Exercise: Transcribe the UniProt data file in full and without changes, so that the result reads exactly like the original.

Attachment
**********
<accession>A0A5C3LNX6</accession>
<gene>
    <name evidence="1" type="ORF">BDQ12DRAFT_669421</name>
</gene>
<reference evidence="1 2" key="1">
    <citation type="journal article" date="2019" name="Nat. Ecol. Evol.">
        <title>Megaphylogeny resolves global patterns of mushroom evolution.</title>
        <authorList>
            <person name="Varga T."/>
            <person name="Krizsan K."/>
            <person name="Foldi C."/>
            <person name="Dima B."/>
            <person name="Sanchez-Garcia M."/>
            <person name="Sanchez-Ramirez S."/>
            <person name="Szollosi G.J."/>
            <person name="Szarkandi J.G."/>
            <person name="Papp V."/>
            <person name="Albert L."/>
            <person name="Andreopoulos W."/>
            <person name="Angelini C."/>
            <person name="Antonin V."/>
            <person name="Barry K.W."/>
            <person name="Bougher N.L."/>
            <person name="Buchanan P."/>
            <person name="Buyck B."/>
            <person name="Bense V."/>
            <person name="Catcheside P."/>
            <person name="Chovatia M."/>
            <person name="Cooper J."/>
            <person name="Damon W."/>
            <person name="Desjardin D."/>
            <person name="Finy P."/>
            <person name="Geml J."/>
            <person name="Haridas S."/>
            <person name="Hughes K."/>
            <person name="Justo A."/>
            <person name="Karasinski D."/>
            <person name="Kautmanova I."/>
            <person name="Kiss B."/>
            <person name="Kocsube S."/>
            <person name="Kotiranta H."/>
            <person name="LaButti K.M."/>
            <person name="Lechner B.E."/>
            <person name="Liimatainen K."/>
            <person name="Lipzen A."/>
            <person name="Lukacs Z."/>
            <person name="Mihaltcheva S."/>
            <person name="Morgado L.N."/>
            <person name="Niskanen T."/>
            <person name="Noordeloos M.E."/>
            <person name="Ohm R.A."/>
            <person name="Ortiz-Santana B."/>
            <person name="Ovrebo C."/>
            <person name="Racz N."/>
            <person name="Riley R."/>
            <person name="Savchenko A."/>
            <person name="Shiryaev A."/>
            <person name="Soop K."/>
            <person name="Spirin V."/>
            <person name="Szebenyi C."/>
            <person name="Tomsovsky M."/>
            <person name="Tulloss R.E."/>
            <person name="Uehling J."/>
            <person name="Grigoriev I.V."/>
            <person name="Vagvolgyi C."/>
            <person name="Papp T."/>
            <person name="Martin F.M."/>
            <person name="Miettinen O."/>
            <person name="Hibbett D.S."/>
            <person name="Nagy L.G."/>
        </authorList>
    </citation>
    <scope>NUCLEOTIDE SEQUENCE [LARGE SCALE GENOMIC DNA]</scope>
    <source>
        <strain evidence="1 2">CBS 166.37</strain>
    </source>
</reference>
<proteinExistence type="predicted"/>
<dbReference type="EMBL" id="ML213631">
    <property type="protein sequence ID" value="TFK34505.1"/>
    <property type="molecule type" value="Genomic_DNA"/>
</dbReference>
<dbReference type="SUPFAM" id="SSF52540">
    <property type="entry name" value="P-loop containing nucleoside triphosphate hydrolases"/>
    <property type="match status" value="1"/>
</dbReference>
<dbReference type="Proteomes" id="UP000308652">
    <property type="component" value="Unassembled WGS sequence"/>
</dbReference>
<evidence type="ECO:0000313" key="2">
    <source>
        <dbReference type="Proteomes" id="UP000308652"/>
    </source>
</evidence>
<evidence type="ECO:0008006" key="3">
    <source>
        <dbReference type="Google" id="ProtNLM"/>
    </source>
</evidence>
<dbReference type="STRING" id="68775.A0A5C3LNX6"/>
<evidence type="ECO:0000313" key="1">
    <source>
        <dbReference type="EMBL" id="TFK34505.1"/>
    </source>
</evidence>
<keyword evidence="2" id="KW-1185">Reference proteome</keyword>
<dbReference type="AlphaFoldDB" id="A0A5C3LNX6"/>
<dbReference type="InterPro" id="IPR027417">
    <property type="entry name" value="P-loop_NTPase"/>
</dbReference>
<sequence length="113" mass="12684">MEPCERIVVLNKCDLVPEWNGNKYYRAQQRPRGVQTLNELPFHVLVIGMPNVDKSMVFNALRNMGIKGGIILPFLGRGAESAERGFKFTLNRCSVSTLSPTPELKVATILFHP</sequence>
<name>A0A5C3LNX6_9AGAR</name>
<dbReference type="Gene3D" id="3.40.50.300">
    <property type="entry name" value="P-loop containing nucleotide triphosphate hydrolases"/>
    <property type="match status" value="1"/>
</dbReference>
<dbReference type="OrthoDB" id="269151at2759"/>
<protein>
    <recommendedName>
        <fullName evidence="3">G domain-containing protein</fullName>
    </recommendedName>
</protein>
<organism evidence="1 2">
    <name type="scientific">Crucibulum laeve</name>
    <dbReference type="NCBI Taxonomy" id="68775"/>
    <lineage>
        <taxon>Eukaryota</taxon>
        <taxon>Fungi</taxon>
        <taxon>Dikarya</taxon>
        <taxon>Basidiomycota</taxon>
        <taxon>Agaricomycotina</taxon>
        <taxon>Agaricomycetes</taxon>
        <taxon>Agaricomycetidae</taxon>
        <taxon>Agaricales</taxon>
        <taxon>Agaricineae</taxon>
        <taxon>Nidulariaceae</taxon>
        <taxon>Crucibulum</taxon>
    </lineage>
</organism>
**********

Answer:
<accession>A0A5C3LNX6</accession>
<gene>
    <name evidence="1" type="ORF">BDQ12DRAFT_669421</name>
</gene>
<reference evidence="1 2" key="1">
    <citation type="journal article" date="2019" name="Nat. Ecol. Evol.">
        <title>Megaphylogeny resolves global patterns of mushroom evolution.</title>
        <authorList>
            <person name="Varga T."/>
            <person name="Krizsan K."/>
            <person name="Foldi C."/>
            <person name="Dima B."/>
            <person name="Sanchez-Garcia M."/>
            <person name="Sanchez-Ramirez S."/>
            <person name="Szollosi G.J."/>
            <person name="Szarkandi J.G."/>
            <person name="Papp V."/>
            <person name="Albert L."/>
            <person name="Andreopoulos W."/>
            <person name="Angelini C."/>
            <person name="Antonin V."/>
            <person name="Barry K.W."/>
            <person name="Bougher N.L."/>
            <person name="Buchanan P."/>
            <person name="Buyck B."/>
            <person name="Bense V."/>
            <person name="Catcheside P."/>
            <person name="Chovatia M."/>
            <person name="Cooper J."/>
            <person name="Damon W."/>
            <person name="Desjardin D."/>
            <person name="Finy P."/>
            <person name="Geml J."/>
            <person name="Haridas S."/>
            <person name="Hughes K."/>
            <person name="Justo A."/>
            <person name="Karasinski D."/>
            <person name="Kautmanova I."/>
            <person name="Kiss B."/>
            <person name="Kocsube S."/>
            <person name="Kotiranta H."/>
            <person name="LaButti K.M."/>
            <person name="Lechner B.E."/>
            <person name="Liimatainen K."/>
            <person name="Lipzen A."/>
            <person name="Lukacs Z."/>
            <person name="Mihaltcheva S."/>
            <person name="Morgado L.N."/>
            <person name="Niskanen T."/>
            <person name="Noordeloos M.E."/>
            <person name="Ohm R.A."/>
            <person name="Ortiz-Santana B."/>
            <person name="Ovrebo C."/>
            <person name="Racz N."/>
            <person name="Riley R."/>
            <person name="Savchenko A."/>
            <person name="Shiryaev A."/>
            <person name="Soop K."/>
            <person name="Spirin V."/>
            <person name="Szebenyi C."/>
            <person name="Tomsovsky M."/>
            <person name="Tulloss R.E."/>
            <person name="Uehling J."/>
            <person name="Grigoriev I.V."/>
            <person name="Vagvolgyi C."/>
            <person name="Papp T."/>
            <person name="Martin F.M."/>
            <person name="Miettinen O."/>
            <person name="Hibbett D.S."/>
            <person name="Nagy L.G."/>
        </authorList>
    </citation>
    <scope>NUCLEOTIDE SEQUENCE [LARGE SCALE GENOMIC DNA]</scope>
    <source>
        <strain evidence="1 2">CBS 166.37</strain>
    </source>
</reference>
<proteinExistence type="predicted"/>
<dbReference type="EMBL" id="ML213631">
    <property type="protein sequence ID" value="TFK34505.1"/>
    <property type="molecule type" value="Genomic_DNA"/>
</dbReference>
<dbReference type="SUPFAM" id="SSF52540">
    <property type="entry name" value="P-loop containing nucleoside triphosphate hydrolases"/>
    <property type="match status" value="1"/>
</dbReference>
<dbReference type="Proteomes" id="UP000308652">
    <property type="component" value="Unassembled WGS sequence"/>
</dbReference>
<evidence type="ECO:0000313" key="2">
    <source>
        <dbReference type="Proteomes" id="UP000308652"/>
    </source>
</evidence>
<evidence type="ECO:0008006" key="3">
    <source>
        <dbReference type="Google" id="ProtNLM"/>
    </source>
</evidence>
<dbReference type="STRING" id="68775.A0A5C3LNX6"/>
<evidence type="ECO:0000313" key="1">
    <source>
        <dbReference type="EMBL" id="TFK34505.1"/>
    </source>
</evidence>
<keyword evidence="2" id="KW-1185">Reference proteome</keyword>
<dbReference type="AlphaFoldDB" id="A0A5C3LNX6"/>
<dbReference type="InterPro" id="IPR027417">
    <property type="entry name" value="P-loop_NTPase"/>
</dbReference>
<sequence length="113" mass="12684">MEPCERIVVLNKCDLVPEWNGNKYYRAQQRPRGVQTLNELPFHVLVIGMPNVDKSMVFNALRNMGIKGGIILPFLGRGAESAERGFKFTLNRCSVSTLSPTPELKVATILFHP</sequence>
<name>A0A5C3LNX6_9AGAR</name>
<dbReference type="Gene3D" id="3.40.50.300">
    <property type="entry name" value="P-loop containing nucleotide triphosphate hydrolases"/>
    <property type="match status" value="1"/>
</dbReference>
<dbReference type="OrthoDB" id="269151at2759"/>
<protein>
    <recommendedName>
        <fullName evidence="3">G domain-containing protein</fullName>
    </recommendedName>
</protein>
<organism evidence="1 2">
    <name type="scientific">Crucibulum laeve</name>
    <dbReference type="NCBI Taxonomy" id="68775"/>
    <lineage>
        <taxon>Eukaryota</taxon>
        <taxon>Fungi</taxon>
        <taxon>Dikarya</taxon>
        <taxon>Basidiomycota</taxon>
        <taxon>Agaricomycotina</taxon>
        <taxon>Agaricomycetes</taxon>
        <taxon>Agaricomycetidae</taxon>
        <taxon>Agaricales</taxon>
        <taxon>Agaricineae</taxon>
        <taxon>Nidulariaceae</taxon>
        <taxon>Crucibulum</taxon>
    </lineage>
</organism>